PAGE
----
Levandowski eventually established his own company that Uber acquired in 2016. Uber had denied that the self-driving tuck firm Otto that Levandowski formed has sold to Uber the confidential files. Among the recent developments is a judge ruling that Uber turnover to Waymo the due diligence report on its Otto acquisition.

Lyft announced that it has begun self-driving car development in earnest in July, saying it would ramp up hiring and had signed a lease for a big Palo Alto facility.

Uber’s own thrusts

In other news, former Expedia Chief Dara Khosrowshahi just took on the reins as Uber’s new CEO, injecting much-needed change in the entire organization. To date, Uber is looking to finalize a fundraising deal of its own — an investment from SoftBank Group Corp.

During Travis Kalanick’s term, Uber’s stance on self-driving vehicles as a potential revenue driver was widely known. Uber lost no time in launching its initial fleet of autonomous cars last summer, manifesting a desire to lay out the foundation as an active player in the self-driving car industry.

Uber’s investors, though, would have none of the toxic cultures that became the go-getting company’s downfall. With Kalanick gone, shareholders have eased up worries on a clear risk to their long-term investment was eliminated.

Uber investors understandably desire a company culture and brand anchored on values of accountability, responsibility, and empathy, among others. Qualities of respect, fairness, concern, cooperation, and humility are also highly desired.

At the height of Uber’s problems, there were last-ditch efforts to improve company culture, but even respected professionals could not save it. Their pronouncements on leadership and accountability seemed to come too late.

The clear message conveyed is that for Uber’s autonomous car business to grow, technology alone will not suffice. The supportive sentiments of the public-at-large, or wider society, count as well.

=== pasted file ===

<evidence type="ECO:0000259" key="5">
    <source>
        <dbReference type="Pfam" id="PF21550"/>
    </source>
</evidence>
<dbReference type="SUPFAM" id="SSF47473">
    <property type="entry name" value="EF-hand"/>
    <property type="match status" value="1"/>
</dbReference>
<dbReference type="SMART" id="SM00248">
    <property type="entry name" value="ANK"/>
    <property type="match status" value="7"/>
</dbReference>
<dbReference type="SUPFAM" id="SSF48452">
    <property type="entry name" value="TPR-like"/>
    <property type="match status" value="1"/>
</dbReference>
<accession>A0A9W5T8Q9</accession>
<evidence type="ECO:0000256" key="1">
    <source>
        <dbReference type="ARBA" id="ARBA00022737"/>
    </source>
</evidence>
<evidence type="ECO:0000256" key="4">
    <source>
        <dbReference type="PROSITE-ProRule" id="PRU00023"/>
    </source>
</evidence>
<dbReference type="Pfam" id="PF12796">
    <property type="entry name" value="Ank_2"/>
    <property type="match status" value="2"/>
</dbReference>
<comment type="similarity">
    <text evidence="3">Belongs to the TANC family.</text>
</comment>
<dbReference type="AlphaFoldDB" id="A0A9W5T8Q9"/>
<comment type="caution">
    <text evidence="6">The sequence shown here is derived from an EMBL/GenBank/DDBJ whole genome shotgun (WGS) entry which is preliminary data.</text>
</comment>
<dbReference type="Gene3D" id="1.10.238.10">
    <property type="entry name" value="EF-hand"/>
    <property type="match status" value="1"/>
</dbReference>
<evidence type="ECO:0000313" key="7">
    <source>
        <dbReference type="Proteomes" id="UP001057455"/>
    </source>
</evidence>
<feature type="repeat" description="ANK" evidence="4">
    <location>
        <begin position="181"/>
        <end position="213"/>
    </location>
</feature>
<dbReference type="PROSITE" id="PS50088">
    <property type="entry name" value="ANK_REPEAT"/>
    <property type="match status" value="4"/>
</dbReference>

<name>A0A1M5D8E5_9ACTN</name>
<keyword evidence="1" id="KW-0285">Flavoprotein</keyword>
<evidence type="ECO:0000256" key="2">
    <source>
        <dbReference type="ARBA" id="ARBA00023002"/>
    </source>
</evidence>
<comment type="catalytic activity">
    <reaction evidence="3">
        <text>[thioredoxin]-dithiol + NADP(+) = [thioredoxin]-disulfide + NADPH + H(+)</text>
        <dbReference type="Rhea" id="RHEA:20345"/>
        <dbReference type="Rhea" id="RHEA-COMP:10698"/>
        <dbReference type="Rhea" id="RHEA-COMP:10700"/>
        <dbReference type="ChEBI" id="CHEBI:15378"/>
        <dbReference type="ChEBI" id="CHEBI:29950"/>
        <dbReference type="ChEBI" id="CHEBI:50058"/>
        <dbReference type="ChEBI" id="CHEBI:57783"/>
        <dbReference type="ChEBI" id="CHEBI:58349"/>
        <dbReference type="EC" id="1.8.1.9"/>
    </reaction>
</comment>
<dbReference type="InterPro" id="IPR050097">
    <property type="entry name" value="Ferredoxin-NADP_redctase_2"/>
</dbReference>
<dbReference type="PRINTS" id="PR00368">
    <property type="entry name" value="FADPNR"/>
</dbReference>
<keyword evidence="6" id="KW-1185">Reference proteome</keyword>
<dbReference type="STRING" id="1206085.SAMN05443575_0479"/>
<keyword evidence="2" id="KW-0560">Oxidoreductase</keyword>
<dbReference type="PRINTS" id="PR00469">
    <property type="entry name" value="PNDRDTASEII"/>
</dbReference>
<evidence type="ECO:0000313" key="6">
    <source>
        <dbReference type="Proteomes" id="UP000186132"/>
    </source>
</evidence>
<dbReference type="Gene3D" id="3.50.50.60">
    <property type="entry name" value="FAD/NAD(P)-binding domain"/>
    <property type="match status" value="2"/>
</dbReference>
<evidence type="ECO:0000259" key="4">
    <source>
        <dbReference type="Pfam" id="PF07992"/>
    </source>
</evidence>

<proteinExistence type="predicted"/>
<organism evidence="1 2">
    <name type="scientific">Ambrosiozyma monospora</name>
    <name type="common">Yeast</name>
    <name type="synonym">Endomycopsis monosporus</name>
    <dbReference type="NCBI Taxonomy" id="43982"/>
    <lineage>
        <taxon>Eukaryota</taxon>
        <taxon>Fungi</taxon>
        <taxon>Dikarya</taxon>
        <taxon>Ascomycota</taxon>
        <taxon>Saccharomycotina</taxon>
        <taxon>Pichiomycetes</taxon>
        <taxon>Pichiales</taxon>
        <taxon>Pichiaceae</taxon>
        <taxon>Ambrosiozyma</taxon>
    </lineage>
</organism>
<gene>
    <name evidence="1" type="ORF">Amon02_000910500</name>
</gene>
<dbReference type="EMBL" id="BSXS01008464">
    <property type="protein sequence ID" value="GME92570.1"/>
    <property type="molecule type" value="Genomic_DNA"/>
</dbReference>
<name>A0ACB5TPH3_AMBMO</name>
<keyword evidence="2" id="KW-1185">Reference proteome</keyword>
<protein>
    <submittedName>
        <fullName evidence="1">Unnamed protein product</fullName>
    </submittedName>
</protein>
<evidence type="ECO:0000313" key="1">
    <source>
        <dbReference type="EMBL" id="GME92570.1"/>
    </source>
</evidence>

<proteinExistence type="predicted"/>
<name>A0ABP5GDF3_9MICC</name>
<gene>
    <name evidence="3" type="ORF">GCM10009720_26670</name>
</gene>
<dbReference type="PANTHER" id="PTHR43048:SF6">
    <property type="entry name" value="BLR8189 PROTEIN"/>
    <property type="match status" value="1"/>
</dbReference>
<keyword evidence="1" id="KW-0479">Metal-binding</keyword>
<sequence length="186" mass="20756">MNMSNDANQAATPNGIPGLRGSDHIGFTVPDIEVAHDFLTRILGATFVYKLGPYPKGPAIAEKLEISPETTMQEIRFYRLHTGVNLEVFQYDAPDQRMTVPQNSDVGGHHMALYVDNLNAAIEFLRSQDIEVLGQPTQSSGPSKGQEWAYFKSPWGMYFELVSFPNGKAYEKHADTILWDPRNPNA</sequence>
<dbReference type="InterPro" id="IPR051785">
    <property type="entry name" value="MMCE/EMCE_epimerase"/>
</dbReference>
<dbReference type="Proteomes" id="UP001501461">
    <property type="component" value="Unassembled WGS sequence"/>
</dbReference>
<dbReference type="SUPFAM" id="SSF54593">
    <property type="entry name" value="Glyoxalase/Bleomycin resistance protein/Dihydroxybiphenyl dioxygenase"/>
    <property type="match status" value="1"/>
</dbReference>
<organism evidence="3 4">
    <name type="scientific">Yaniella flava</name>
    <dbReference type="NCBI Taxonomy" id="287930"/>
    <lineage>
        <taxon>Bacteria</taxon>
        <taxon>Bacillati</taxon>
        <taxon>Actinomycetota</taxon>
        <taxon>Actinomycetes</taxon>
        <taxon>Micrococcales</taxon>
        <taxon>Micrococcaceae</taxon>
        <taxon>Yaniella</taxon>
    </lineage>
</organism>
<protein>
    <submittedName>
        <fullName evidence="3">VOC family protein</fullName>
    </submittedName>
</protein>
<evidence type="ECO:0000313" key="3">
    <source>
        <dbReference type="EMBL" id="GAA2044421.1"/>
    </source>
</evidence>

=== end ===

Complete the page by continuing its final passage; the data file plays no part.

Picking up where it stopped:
Lyft’s take on autonomous vehicle tech

As companies race to put on the road their self-driving vehicles, Lyft is evidently one company that has gotten much attention. In stark contrast to Uber, whose self-driving plans have been set forth by its former chief, Lyft has uncovered its Open Platform Initiative. It gives due credit to technology firms and automakers with the expertise to develop autonomous vehicle technology.

Industry collaboration, for Lyft’s Chief Strategy Officer Raj Kapoor, is key. The pitfall – as history as shown – is when a partner who has committed to be part of the initiative bolts and starts its own project.

Interestingly, Intel recently disclosed that Waymo self-driving cars are powered by its processors. The news that Alphabet has been using Intel chips all along for its self-driving cars underscores that numerous blue-chip firms will be part and parcel of the unprecedented growth of the high-tech automated cars industry. Alphabet has developed two generations of chips utilized for artificial intelligence in its data centers and is not about to venture into self-made chips.

Depending on how support builds up for, and momentum sustained by, key players in the self-driving car industry, the race for autonomous vehicles continues at high gear. For now, companies are revving up as they use facilities devoted to autonomous vehicle technology research and testing, and either throw support for or edge out, each other.

Image Credit: obsidianphotography